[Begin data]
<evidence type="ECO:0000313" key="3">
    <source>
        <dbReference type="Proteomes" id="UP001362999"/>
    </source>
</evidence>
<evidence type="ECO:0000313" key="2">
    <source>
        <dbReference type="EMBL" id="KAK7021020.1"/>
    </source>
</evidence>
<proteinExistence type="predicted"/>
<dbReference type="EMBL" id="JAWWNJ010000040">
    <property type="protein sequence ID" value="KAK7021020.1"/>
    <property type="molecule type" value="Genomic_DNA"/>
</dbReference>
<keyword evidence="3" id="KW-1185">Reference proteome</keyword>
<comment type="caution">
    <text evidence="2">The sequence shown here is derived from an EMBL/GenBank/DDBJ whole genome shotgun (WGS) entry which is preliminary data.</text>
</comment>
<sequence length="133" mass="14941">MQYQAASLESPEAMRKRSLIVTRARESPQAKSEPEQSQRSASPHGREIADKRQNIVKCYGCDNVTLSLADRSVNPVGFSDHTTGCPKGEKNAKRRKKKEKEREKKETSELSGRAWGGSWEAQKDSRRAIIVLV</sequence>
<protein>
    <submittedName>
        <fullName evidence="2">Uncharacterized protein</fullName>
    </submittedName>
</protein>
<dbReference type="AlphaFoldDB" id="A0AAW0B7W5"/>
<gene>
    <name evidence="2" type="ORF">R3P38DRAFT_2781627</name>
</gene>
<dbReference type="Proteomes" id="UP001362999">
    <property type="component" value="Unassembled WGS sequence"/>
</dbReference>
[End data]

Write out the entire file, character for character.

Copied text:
<evidence type="ECO:0000313" key="3">
    <source>
        <dbReference type="Proteomes" id="UP001362999"/>
    </source>
</evidence>
<evidence type="ECO:0000313" key="2">
    <source>
        <dbReference type="EMBL" id="KAK7021020.1"/>
    </source>
</evidence>
<proteinExistence type="predicted"/>
<dbReference type="EMBL" id="JAWWNJ010000040">
    <property type="protein sequence ID" value="KAK7021020.1"/>
    <property type="molecule type" value="Genomic_DNA"/>
</dbReference>
<keyword evidence="3" id="KW-1185">Reference proteome</keyword>
<comment type="caution">
    <text evidence="2">The sequence shown here is derived from an EMBL/GenBank/DDBJ whole genome shotgun (WGS) entry which is preliminary data.</text>
</comment>
<sequence length="133" mass="14941">MQYQAASLESPEAMRKRSLIVTRARESPQAKSEPEQSQRSASPHGREIADKRQNIVKCYGCDNVTLSLADRSVNPVGFSDHTTGCPKGEKNAKRRKKKEKEREKKETSELSGRAWGGSWEAQKDSRRAIIVLV</sequence>
<protein>
    <submittedName>
        <fullName evidence="2">Uncharacterized protein</fullName>
    </submittedName>
</protein>
<dbReference type="AlphaFoldDB" id="A0AAW0B7W5"/>
<gene>
    <name evidence="2" type="ORF">R3P38DRAFT_2781627</name>
</gene>
<dbReference type="Proteomes" id="UP001362999">
    <property type="component" value="Unassembled WGS sequence"/>
</dbReference>